By Claude Goguen, P.E., LEED AP
The case for resilient construction must include precast concrete.
Community, city, state and federal leaders in the United States are recognizing that building and re-building communities the same way every time is not effective. As a result, initiatives devoted to creating communities prepared for flooding, high winds, fire, and other natural and man-made disasters are popping up across the country. National Precast Concrete Association members must also be prepared to service this growing segment of the precast concrete industry.
Resiliency doesn’t need to be a fairy tale
We all remember the story of the three little pigs. One pig built a straw house, the second built a stick house and the third built a precast concrete house (NPCA’s version). Next, the big bad wolf huffs, puffs and blows down the straw and stick houses, but his powerful lungs are no match for precast concrete. Now, imagine if the first two pigs rebuilt their homes with straw and sticks again. Even in a fairy tale world, this would be illogical. But in the real world, this happens all the time. Strong storms and forest fires raze entire communities, and in the aftermath, we have historically rebuilt using the same materials and the same minimal building codes.
Resilience is defined as the ability to recover from or adjust to misfortune or change (1). Misfortune seems to be on the rise in the U.S. and worldwide. In 2011 and 2012, the country endured a record number of extreme weather events – heat waves, droughts, hurricanes and floods – resulting in an estimated $188 billion in total damages (2).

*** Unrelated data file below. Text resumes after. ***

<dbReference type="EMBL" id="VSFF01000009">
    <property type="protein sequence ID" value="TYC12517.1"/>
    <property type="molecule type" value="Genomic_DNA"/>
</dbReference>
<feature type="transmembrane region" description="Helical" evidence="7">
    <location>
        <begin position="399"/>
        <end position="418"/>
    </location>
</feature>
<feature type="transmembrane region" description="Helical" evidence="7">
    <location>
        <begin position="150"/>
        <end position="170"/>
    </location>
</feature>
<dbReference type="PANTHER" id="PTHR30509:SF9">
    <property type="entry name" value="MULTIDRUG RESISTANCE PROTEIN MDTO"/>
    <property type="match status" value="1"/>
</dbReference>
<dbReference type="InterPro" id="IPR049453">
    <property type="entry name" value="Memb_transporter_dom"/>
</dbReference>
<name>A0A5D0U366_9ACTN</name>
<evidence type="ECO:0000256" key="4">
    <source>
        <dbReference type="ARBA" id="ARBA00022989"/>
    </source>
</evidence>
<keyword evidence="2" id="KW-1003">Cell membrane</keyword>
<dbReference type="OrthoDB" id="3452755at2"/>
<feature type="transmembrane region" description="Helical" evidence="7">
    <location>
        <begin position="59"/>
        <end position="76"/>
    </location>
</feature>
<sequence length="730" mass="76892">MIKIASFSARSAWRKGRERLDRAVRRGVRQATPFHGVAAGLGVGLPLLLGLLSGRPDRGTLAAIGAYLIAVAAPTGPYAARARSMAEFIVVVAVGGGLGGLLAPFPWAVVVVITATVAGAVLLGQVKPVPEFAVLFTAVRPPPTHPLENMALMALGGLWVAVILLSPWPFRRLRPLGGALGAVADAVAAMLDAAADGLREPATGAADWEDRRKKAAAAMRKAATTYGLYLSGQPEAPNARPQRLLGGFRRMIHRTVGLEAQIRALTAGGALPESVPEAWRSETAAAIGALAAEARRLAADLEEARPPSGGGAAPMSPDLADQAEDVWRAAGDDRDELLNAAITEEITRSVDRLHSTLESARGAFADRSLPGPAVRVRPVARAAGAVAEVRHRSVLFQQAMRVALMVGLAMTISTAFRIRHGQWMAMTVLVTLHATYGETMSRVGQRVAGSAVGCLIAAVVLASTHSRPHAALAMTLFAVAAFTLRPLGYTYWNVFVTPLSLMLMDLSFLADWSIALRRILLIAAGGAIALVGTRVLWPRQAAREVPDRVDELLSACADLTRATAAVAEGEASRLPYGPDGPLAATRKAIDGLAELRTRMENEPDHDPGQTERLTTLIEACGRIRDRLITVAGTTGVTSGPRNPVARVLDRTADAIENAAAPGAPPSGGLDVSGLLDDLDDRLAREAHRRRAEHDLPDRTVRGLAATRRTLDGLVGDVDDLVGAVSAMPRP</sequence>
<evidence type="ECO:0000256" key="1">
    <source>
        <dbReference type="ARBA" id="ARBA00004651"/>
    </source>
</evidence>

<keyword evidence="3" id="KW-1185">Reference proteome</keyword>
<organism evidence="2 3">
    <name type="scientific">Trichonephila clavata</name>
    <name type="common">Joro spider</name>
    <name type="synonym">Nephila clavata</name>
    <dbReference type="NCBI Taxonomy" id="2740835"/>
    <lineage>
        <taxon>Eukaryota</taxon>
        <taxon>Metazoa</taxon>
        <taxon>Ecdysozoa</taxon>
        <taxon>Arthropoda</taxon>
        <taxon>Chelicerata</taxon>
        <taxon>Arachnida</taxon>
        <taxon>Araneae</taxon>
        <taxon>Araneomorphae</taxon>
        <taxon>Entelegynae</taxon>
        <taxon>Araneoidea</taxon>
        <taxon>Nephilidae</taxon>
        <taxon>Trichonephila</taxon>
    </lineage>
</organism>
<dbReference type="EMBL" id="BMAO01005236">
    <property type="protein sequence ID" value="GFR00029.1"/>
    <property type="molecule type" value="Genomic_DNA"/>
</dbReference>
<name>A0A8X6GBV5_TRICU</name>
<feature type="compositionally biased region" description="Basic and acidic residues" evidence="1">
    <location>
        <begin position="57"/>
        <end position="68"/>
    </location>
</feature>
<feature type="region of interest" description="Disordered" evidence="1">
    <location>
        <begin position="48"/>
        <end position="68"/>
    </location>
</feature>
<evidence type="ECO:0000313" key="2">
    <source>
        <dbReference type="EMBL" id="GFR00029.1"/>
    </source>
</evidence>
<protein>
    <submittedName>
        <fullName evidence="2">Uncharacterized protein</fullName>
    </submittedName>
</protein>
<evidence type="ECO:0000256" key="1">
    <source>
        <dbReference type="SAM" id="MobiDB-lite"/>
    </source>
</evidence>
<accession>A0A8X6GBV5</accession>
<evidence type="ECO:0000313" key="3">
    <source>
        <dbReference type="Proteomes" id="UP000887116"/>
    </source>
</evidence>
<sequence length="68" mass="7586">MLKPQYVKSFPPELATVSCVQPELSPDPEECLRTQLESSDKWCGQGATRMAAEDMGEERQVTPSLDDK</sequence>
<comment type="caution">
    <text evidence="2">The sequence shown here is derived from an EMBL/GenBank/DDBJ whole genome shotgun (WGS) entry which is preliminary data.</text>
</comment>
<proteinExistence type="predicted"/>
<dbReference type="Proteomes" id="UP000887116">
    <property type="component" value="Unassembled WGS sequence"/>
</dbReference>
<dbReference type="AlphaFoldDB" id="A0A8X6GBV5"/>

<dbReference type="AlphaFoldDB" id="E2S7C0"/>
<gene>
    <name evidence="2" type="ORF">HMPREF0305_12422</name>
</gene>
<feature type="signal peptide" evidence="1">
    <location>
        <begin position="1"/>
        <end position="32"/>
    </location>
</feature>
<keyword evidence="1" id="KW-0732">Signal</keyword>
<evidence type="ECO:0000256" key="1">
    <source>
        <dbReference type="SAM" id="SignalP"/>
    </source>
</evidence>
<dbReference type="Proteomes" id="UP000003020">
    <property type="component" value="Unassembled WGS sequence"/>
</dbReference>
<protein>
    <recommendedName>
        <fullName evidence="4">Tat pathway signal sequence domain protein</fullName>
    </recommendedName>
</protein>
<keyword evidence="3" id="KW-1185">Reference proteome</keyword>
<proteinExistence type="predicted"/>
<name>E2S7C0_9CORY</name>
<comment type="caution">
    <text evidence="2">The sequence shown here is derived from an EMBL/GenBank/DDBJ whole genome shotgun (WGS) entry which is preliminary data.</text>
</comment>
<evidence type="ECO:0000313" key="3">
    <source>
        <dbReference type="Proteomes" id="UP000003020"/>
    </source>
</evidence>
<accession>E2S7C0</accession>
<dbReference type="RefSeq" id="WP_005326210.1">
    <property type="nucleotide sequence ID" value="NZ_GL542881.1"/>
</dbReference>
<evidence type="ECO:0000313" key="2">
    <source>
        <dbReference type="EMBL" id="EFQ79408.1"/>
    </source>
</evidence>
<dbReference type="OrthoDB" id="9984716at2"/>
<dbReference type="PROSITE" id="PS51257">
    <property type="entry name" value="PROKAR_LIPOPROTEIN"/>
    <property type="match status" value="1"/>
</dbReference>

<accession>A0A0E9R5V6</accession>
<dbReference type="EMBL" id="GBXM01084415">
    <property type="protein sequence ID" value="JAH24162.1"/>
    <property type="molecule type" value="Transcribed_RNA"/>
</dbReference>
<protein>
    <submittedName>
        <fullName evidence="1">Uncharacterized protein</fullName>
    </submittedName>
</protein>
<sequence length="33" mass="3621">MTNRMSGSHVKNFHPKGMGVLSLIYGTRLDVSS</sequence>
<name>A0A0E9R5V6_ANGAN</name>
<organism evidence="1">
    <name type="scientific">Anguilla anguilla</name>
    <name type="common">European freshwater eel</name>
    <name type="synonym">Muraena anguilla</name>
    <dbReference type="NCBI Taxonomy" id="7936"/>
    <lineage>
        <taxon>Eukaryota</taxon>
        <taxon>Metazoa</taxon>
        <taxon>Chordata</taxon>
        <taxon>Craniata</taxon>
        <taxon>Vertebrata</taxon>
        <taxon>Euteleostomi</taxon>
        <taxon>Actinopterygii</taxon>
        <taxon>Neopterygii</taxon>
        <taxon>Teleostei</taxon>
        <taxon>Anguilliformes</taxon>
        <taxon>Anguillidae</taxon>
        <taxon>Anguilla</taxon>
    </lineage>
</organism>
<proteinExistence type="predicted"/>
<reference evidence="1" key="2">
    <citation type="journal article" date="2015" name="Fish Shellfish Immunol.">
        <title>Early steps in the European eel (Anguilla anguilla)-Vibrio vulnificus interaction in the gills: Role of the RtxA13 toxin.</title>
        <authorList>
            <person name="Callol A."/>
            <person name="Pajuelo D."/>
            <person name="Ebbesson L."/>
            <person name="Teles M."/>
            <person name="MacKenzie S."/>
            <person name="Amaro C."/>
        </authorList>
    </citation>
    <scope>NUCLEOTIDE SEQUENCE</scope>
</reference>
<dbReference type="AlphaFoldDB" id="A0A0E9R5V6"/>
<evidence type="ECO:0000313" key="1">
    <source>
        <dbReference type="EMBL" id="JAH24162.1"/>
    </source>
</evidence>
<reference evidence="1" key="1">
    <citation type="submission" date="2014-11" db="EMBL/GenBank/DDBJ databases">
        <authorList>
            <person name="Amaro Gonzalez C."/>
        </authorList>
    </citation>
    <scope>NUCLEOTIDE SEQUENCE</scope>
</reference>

Four out of five Americans live in counties that were hit by at least one federally declared weather-related disaster in the last six years. Extreme weather is stressing the aging transportation, water, energy and communication infrastructure in our communities and regions, which was given a “D+” grade in 2013 by the American Society of Civil Engineers. This is forcing many community leaders to take action.
Resilient Communities for America
Resilient Communities for America has many mayors and leaders on board from across the U.S. who are devoted to creating more prepared communities (3). Resiliency strategies outlined in the Resilient Communities for America agreement include:
- Evaluating local vulnerabilities to extreme weather and a changing climate.
- Reducing the community’s carbon footprint to help reverse climate change and avoid the costs of adapting to more severe climate impacts.
- Implementing energy efficiency programs that help residents, businesses and municipal government save money and energy, lower carbon emissions and reduce demand on the grid during severe weather events.
- Investing in upgrades to community facilities to safely serve the needs of changing communities decades into the future.
- Harnessing innovations in information technology and green infrastructure to optimize performance and reduce costs through more efficient operation.